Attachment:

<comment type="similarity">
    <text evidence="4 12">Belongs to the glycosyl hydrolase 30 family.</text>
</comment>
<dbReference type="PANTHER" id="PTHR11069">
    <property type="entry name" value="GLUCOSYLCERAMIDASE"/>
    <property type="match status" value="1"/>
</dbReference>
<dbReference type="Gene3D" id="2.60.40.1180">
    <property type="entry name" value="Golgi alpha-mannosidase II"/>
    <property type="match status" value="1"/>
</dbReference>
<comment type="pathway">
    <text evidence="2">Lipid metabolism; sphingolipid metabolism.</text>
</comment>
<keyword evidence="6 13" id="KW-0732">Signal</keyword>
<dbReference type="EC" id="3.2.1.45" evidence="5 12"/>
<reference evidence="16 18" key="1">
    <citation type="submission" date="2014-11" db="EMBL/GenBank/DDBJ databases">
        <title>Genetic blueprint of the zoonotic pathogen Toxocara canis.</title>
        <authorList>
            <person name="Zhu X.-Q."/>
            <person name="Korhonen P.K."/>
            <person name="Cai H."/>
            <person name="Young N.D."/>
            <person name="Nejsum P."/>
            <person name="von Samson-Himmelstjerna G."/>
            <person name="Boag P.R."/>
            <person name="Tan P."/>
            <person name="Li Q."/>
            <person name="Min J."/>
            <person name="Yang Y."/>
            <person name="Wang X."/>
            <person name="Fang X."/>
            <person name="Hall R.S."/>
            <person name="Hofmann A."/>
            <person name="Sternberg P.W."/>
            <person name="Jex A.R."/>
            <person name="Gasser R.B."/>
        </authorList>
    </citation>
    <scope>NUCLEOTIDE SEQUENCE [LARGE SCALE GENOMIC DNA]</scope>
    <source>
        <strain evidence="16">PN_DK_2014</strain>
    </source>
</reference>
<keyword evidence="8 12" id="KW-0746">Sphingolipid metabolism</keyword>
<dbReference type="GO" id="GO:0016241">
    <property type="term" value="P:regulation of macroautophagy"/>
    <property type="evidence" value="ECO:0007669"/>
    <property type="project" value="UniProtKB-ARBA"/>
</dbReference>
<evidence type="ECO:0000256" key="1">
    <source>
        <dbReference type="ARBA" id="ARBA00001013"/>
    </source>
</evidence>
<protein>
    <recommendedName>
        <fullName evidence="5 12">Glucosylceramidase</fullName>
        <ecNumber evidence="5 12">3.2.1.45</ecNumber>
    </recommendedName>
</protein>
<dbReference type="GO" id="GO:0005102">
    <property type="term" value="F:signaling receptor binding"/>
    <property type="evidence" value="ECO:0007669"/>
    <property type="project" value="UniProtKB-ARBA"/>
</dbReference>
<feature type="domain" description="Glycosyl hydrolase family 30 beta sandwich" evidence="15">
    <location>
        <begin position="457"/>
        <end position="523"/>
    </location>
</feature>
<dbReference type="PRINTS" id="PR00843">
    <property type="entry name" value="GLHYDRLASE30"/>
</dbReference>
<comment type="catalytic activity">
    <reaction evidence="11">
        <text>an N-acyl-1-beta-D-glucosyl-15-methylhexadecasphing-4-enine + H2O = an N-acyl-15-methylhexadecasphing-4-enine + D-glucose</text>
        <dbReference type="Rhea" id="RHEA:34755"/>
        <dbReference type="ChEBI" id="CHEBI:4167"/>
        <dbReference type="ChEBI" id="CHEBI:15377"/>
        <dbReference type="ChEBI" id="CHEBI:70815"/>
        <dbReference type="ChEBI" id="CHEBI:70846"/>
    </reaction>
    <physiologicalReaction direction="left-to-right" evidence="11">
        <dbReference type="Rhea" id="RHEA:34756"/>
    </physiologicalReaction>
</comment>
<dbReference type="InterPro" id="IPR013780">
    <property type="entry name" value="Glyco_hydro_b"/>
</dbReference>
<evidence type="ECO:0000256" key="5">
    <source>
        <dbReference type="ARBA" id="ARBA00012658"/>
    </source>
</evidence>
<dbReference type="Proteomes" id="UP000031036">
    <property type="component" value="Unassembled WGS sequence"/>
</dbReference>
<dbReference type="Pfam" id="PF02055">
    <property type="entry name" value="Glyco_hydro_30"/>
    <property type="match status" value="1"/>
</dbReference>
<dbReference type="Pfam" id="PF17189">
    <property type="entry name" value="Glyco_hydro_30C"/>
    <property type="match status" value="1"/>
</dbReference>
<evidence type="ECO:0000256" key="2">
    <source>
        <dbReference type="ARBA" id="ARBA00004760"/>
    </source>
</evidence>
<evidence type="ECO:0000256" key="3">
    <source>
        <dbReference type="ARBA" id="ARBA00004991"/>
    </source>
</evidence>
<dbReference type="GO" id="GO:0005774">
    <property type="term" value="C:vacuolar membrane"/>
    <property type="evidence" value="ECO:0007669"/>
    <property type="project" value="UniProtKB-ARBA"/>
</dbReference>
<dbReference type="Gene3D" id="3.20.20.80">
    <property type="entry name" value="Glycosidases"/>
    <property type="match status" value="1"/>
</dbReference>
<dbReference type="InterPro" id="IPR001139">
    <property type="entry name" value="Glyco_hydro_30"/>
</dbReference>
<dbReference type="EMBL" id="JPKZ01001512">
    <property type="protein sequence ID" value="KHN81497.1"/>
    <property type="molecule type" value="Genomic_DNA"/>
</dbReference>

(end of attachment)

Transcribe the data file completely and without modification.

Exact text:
<comment type="similarity">
    <text evidence="4 12">Belongs to the glycosyl hydrolase 30 family.</text>
</comment>
<dbReference type="PANTHER" id="PTHR11069">
    <property type="entry name" value="GLUCOSYLCERAMIDASE"/>
    <property type="match status" value="1"/>
</dbReference>
<dbReference type="Gene3D" id="2.60.40.1180">
    <property type="entry name" value="Golgi alpha-mannosidase II"/>
    <property type="match status" value="1"/>
</dbReference>
<comment type="pathway">
    <text evidence="2">Lipid metabolism; sphingolipid metabolism.</text>
</comment>
<keyword evidence="6 13" id="KW-0732">Signal</keyword>
<dbReference type="EC" id="3.2.1.45" evidence="5 12"/>
<reference evidence="16 18" key="1">
    <citation type="submission" date="2014-11" db="EMBL/GenBank/DDBJ databases">
        <title>Genetic blueprint of the zoonotic pathogen Toxocara canis.</title>
        <authorList>
            <person name="Zhu X.-Q."/>
            <person name="Korhonen P.K."/>
            <person name="Cai H."/>
            <person name="Young N.D."/>
            <person name="Nejsum P."/>
            <person name="von Samson-Himmelstjerna G."/>
            <person name="Boag P.R."/>
            <person name="Tan P."/>
            <person name="Li Q."/>
            <person name="Min J."/>
            <person name="Yang Y."/>
            <person name="Wang X."/>
            <person name="Fang X."/>
            <person name="Hall R.S."/>
            <person name="Hofmann A."/>
            <person name="Sternberg P.W."/>
            <person name="Jex A.R."/>
            <person name="Gasser R.B."/>
        </authorList>
    </citation>
    <scope>NUCLEOTIDE SEQUENCE [LARGE SCALE GENOMIC DNA]</scope>
    <source>
        <strain evidence="16">PN_DK_2014</strain>
    </source>
</reference>
<keyword evidence="8 12" id="KW-0746">Sphingolipid metabolism</keyword>
<dbReference type="GO" id="GO:0016241">
    <property type="term" value="P:regulation of macroautophagy"/>
    <property type="evidence" value="ECO:0007669"/>
    <property type="project" value="UniProtKB-ARBA"/>
</dbReference>
<evidence type="ECO:0000256" key="1">
    <source>
        <dbReference type="ARBA" id="ARBA00001013"/>
    </source>
</evidence>
<protein>
    <recommendedName>
        <fullName evidence="5 12">Glucosylceramidase</fullName>
        <ecNumber evidence="5 12">3.2.1.45</ecNumber>
    </recommendedName>
</protein>
<dbReference type="GO" id="GO:0005102">
    <property type="term" value="F:signaling receptor binding"/>
    <property type="evidence" value="ECO:0007669"/>
    <property type="project" value="UniProtKB-ARBA"/>
</dbReference>
<feature type="domain" description="Glycosyl hydrolase family 30 beta sandwich" evidence="15">
    <location>
        <begin position="457"/>
        <end position="523"/>
    </location>
</feature>
<dbReference type="PRINTS" id="PR00843">
    <property type="entry name" value="GLHYDRLASE30"/>
</dbReference>
<comment type="catalytic activity">
    <reaction evidence="11">
        <text>an N-acyl-1-beta-D-glucosyl-15-methylhexadecasphing-4-enine + H2O = an N-acyl-15-methylhexadecasphing-4-enine + D-glucose</text>
        <dbReference type="Rhea" id="RHEA:34755"/>
        <dbReference type="ChEBI" id="CHEBI:4167"/>
        <dbReference type="ChEBI" id="CHEBI:15377"/>
        <dbReference type="ChEBI" id="CHEBI:70815"/>
        <dbReference type="ChEBI" id="CHEBI:70846"/>
    </reaction>
    <physiologicalReaction direction="left-to-right" evidence="11">
        <dbReference type="Rhea" id="RHEA:34756"/>
    </physiologicalReaction>
</comment>
<dbReference type="InterPro" id="IPR013780">
    <property type="entry name" value="Glyco_hydro_b"/>
</dbReference>
<evidence type="ECO:0000256" key="5">
    <source>
        <dbReference type="ARBA" id="ARBA00012658"/>
    </source>
</evidence>
<dbReference type="Proteomes" id="UP000031036">
    <property type="component" value="Unassembled WGS sequence"/>
</dbReference>
<dbReference type="Pfam" id="PF02055">
    <property type="entry name" value="Glyco_hydro_30"/>
    <property type="match status" value="1"/>
</dbReference>
<dbReference type="Pfam" id="PF17189">
    <property type="entry name" value="Glyco_hydro_30C"/>
    <property type="match status" value="1"/>
</dbReference>
<evidence type="ECO:0000256" key="2">
    <source>
        <dbReference type="ARBA" id="ARBA00004760"/>
    </source>
</evidence>
<evidence type="ECO:0000256" key="3">
    <source>
        <dbReference type="ARBA" id="ARBA00004991"/>
    </source>
</evidence>
<dbReference type="GO" id="GO:0005774">
    <property type="term" value="C:vacuolar membrane"/>
    <property type="evidence" value="ECO:0007669"/>
    <property type="project" value="UniProtKB-ARBA"/>
</dbReference>
<dbReference type="Gene3D" id="3.20.20.80">
    <property type="entry name" value="Glycosidases"/>
    <property type="match status" value="1"/>
</dbReference>
<dbReference type="InterPro" id="IPR001139">
    <property type="entry name" value="Glyco_hydro_30"/>
</dbReference>
<dbReference type="EMBL" id="JPKZ01001512">
    <property type="protein sequence ID" value="KHN81497.1"/>
    <property type="molecule type" value="Genomic_DNA"/>
</dbReference>